"This is a book so honest, so perceptive and so achingly beautiful that its poetic essence transcends even the anguished story that it tells. Katy Butler's astute intellect has probed deeply, and seen into the many troubling aspects of our nation's inability to deal with the reality of dying in the 21st century: emotional, spiritual, medical, financial, social, historical and even political. And yet, though such valuable insights are presented with a journalist's clear eye, they are so skillfully woven into the narrative of her beloved parents' deaths that every sentence seems to come from the very wellspring of the human spirit that is in her. This elegiac volume is required reading for every American adult; it has about it a sense of the universal." -- Dr. Sherwin B. Nuland, author of How We Die: Reflections of Life's Final Chapter
"Katy Butler's science background and her gift for metaphor make her a wonderfully engaging storyteller, even as she depicts one of our saddest but most common experiences: that of a slow death in an American hospital. Knocking on Heaven's Door is a terrible, beautiful book that offers the information we need to navigate the complicated world of procedure and technology-driven health care. I'm recommending it to all my friends with aging parents or partners, and holding on to a copy for myself." -- Mary Pipher, author of Reviving Ophelia and Seeking Peace: Chronicles of the Worst Buddhist in the World
"Katy Butler's new bookbrave, frank, poignant, and lovingwill encourage the conversation we, as a society, desperately need to have about better ways of dying. From her own closely-examined personal experience, she fearlessly poses the difficult questions that sooner or later will face us all." -- Adam Hochschild, author of King Leopold's Ghost and To End All Wars
"Intimate and wise, heartbreakingly compassionate, and critically helpful, this is a truly important work that I hope will be widely read. We have lost our way and Katy Butler's impeccably researched and powerful tale will help eliminate much suffering on the passage to the mystery of death." -- Dr. Jack Kornfield, author of A Path with Heart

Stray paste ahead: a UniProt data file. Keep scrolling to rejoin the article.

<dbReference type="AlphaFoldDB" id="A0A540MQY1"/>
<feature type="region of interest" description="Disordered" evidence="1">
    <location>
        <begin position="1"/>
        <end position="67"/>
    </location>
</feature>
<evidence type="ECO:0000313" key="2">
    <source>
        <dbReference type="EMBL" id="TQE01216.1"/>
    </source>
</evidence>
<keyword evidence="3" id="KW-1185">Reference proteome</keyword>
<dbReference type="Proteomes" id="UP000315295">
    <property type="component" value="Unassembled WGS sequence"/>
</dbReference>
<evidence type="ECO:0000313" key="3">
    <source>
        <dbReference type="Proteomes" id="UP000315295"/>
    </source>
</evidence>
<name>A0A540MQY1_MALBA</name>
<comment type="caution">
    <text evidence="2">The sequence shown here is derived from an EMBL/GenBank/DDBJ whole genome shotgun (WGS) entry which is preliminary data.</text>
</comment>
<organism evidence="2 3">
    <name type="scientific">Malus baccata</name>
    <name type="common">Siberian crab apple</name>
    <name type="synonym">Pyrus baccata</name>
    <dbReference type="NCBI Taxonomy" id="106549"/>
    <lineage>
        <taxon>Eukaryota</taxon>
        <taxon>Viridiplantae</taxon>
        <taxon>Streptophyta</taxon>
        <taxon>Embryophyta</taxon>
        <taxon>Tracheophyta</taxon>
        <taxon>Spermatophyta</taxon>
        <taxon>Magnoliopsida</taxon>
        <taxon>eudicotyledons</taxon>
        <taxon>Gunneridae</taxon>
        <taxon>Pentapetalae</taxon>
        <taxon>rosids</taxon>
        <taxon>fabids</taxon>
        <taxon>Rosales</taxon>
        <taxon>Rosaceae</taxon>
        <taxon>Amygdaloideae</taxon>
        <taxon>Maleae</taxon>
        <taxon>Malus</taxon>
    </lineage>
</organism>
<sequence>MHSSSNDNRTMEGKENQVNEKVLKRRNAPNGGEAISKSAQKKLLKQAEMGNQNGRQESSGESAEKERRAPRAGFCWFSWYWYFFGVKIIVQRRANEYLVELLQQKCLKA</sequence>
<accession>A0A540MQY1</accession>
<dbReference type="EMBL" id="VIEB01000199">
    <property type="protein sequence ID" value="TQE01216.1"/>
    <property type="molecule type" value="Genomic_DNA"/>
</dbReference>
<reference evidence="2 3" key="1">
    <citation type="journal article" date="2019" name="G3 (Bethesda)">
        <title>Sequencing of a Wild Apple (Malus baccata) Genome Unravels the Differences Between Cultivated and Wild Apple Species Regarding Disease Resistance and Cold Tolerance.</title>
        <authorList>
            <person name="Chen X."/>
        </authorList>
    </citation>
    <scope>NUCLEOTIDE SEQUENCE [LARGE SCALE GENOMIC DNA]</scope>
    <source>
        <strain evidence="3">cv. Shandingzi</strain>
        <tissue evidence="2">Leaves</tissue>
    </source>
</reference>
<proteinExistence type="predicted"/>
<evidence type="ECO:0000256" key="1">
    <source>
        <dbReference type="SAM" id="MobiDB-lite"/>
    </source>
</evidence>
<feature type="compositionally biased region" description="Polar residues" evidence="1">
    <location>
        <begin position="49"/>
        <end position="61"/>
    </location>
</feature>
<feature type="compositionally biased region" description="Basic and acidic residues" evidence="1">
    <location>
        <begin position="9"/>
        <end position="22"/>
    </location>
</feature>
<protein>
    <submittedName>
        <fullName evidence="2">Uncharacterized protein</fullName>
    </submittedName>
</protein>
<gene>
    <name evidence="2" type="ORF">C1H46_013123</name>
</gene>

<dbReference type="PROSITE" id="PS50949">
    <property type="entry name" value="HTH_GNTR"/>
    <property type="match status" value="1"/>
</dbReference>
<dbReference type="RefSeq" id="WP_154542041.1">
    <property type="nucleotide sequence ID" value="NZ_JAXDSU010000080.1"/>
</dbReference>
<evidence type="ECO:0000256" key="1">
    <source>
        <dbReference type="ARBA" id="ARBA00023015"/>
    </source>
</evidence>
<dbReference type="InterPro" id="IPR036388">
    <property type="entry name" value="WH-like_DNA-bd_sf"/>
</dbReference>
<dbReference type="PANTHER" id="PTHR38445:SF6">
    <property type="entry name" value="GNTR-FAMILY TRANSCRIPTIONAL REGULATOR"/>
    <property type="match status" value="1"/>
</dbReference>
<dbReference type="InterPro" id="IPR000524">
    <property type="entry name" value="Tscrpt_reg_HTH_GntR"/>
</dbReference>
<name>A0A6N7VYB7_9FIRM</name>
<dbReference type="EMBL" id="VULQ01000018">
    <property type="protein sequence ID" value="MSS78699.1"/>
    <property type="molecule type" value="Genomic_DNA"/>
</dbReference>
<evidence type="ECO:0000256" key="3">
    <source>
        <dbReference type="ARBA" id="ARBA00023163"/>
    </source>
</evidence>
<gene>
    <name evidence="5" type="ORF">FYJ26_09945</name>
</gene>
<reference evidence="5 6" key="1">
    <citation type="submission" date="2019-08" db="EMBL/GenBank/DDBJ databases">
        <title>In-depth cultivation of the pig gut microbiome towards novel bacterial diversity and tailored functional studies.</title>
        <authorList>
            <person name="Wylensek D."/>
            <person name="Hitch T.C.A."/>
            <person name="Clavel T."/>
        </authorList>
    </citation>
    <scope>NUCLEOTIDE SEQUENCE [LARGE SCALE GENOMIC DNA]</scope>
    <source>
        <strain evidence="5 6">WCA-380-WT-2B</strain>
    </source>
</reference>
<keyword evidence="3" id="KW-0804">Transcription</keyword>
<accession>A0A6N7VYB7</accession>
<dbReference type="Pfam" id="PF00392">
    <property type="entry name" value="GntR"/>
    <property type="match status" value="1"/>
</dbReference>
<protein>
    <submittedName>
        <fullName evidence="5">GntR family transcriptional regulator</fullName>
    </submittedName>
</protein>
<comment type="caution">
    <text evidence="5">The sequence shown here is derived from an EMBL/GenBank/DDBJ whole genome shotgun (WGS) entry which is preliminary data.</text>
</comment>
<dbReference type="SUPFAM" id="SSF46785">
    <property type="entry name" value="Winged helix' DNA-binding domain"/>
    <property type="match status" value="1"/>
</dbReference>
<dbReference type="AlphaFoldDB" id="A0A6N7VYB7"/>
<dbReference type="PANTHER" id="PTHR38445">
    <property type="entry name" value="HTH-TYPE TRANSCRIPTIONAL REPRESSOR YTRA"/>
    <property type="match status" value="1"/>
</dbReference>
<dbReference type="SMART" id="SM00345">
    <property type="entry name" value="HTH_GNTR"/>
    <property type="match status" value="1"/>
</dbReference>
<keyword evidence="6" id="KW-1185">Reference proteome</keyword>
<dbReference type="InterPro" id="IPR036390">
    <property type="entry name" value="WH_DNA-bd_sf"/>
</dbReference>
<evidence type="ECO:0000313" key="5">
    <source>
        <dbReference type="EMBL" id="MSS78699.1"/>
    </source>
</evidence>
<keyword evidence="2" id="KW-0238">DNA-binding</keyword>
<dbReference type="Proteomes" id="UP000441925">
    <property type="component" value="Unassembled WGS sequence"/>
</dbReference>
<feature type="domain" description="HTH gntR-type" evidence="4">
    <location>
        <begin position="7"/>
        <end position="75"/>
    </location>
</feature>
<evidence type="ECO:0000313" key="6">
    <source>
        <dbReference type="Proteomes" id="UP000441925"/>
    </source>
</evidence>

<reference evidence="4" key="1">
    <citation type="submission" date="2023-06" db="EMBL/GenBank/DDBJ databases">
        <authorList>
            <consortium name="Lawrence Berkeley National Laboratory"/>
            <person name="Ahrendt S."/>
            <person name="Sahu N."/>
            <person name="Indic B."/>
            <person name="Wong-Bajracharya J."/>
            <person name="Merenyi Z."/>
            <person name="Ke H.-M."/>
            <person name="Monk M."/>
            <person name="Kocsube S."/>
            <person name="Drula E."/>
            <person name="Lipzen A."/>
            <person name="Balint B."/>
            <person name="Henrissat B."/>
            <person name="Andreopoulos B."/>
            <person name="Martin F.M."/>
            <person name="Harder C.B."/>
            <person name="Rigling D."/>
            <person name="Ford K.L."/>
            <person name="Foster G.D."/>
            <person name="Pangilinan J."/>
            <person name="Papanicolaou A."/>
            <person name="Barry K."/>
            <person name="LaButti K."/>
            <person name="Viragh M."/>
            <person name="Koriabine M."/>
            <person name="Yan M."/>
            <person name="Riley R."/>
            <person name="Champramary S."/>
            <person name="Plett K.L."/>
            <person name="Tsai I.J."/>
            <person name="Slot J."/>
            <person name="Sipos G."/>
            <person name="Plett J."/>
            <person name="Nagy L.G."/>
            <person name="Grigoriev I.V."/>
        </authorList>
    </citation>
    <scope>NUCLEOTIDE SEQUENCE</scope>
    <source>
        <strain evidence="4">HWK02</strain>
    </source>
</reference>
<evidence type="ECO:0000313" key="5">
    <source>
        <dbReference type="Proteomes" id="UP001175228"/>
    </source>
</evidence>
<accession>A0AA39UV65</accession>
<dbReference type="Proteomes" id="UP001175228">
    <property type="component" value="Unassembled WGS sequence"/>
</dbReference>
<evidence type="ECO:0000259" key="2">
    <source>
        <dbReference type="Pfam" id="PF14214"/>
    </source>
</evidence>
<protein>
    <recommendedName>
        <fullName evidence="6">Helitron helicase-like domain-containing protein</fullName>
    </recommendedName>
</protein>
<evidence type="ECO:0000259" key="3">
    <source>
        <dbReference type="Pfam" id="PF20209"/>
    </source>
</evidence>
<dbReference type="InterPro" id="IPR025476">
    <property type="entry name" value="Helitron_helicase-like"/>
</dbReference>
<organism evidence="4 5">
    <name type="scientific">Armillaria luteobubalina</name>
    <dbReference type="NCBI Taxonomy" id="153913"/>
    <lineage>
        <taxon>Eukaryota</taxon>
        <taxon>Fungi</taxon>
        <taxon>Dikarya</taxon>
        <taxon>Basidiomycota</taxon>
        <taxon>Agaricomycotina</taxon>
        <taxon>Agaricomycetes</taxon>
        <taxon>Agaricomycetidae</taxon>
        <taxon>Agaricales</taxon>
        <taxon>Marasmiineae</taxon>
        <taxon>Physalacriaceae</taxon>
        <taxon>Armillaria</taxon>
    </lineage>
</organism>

Katy Butler has written about the Gyuto monks, Jeff Bridges, Brokeback Marriages, the AIDS quilt, the neuroscience of teenage drinking and especially, the Good Death. She is an American Buddhist journalist, essayist, and cultural critic best known for narrative nonfiction combining memoir and investigative reporting.
Deirdre English, the former editor in chief of Mother Jones magazine, has written and edited work on a wide array of subjects related to investigative reporting, cultural politics, gender studies, and public policy. She has contributed articles, commentaries and reviews to Mother Jones, The Nation, and The New York Times Book Review, among other publications, and to public radio and television. Her most current work includes a revision of For Her Own Good: Two Centuries of the Experts' Advice to Women, co-authored with Barbara Ehrenreich, and an essay on the work of photographer Susan Meiselas. She has taught at Cal's J-school since 1988, and directed the Felker Magazine course for several years, during which the her class has won numerous regional and national Mark of Excellence
7:30 PM at the Hillside Club (2286 Cedar Street, Berkeley)
Tickets: $12 general, $7 students; $15 at the door
Hillside Club (View)
2286 Cedar Street
Berkeley, CA 94709